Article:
On Mon, Jun 2, 2014 at 5:30 PM, Chris Angelico <rosuav at gmail.com> wrote:
> On Tue, Jun 3, 2014 at 10:22 AM, Steven D'Aprano
> <steve+comp.lang.python at pearwood.info> wrote:
>> On Mon, 02 Jun 2014 20:05:29 +0200, robertw89 wrote:
>>> I invoked the wrong bug.py :/ , works fine now (this happens to me when
>>> im a bit tired sometimes...).
>> Clarity in naming is an excellent thing. If you have two files called
>> "bug.py", that's two too many.
>> Imagine having fifty files called "program.py". Which one is which? How
>> do you know? Programs should be named by what they do (think of Word,
>> which does word processing, or Photoshop, which does photo editing), or
>> when that isn't practical, at least give them a unique and memorable name
>> (Outlook, Excel). The same applies to files demonstrating bugs.
> Heh. I agree, but I've been guilty of this exact problem myself.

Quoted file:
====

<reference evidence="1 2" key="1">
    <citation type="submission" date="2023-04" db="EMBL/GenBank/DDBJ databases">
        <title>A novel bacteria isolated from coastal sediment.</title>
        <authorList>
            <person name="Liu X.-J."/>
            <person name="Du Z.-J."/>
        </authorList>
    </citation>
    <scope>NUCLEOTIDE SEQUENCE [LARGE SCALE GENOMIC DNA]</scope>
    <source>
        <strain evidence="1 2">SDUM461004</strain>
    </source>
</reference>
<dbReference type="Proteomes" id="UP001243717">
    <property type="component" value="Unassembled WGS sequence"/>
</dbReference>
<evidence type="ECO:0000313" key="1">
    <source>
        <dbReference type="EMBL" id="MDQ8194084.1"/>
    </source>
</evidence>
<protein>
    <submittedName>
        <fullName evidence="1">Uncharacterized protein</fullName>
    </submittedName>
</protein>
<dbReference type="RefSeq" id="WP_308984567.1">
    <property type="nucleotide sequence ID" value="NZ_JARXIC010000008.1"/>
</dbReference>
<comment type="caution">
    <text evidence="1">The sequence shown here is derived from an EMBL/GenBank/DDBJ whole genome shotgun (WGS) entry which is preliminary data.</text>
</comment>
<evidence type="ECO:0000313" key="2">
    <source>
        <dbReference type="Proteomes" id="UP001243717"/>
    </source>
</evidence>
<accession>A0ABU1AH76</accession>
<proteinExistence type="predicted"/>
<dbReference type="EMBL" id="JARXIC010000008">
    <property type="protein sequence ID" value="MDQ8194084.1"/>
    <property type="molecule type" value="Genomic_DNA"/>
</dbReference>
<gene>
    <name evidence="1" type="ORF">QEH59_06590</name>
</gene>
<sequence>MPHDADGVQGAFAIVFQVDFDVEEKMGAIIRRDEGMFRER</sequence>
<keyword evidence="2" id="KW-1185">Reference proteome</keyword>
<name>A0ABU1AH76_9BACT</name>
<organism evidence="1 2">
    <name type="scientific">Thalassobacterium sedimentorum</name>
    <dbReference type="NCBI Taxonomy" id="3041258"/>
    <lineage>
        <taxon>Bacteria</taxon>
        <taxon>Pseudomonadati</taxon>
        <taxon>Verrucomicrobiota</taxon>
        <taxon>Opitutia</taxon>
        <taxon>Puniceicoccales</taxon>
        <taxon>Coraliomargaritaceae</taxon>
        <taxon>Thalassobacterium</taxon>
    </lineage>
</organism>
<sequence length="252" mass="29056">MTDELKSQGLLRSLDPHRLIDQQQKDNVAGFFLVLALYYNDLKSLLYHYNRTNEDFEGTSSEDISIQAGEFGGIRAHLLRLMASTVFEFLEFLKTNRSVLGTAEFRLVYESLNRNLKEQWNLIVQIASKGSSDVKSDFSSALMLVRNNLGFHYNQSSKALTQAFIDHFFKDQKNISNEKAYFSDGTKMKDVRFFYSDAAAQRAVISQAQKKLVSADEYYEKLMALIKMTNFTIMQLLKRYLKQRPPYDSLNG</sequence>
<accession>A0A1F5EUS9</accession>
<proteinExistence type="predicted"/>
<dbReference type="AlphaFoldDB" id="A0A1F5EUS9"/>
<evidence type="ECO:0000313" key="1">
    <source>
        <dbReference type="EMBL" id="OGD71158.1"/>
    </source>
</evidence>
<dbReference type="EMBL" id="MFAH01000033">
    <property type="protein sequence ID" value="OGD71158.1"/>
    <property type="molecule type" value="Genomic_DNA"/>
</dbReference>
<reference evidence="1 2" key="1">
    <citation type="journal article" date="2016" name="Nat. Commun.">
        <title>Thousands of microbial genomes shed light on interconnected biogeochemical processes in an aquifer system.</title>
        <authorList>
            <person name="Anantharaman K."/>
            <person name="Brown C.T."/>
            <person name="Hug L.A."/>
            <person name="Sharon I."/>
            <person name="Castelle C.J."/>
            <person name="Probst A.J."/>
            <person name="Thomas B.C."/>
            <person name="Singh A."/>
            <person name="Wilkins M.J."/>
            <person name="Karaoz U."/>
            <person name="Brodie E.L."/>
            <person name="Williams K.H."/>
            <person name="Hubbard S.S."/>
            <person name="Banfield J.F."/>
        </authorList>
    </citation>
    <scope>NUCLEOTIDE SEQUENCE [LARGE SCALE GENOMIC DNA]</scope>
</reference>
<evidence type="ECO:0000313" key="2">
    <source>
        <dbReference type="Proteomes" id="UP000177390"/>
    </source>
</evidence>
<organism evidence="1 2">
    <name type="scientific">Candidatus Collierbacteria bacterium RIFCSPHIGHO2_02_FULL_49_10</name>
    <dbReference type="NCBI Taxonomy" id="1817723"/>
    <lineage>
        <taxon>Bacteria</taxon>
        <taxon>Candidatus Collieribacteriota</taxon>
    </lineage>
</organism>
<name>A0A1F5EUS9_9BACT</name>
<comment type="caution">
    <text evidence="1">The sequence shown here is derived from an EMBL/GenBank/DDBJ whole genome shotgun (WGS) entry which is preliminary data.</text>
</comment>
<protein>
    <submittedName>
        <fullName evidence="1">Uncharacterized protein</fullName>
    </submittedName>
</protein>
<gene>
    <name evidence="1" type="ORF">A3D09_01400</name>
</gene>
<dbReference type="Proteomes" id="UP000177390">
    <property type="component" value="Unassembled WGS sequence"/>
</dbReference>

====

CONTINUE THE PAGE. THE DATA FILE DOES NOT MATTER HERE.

> Suppose you have a program that segfaults when given certain input, so
> you take the input that crashes it, and progressively simplify it
> until you have a minimal test-case. What do you call the file that
> you're editing? What if you have a few different variants? I've had a
> few called "boom" and "boom2" and "booooooom" and so on, because
> there's really nothing else to call it - if I knew what the cause of
> the crash was, I wouldn't be naming the testcase files, I'd be fixing
> the problem.
test1, test2, test3, .... testn.
At least it will be unique. ;-)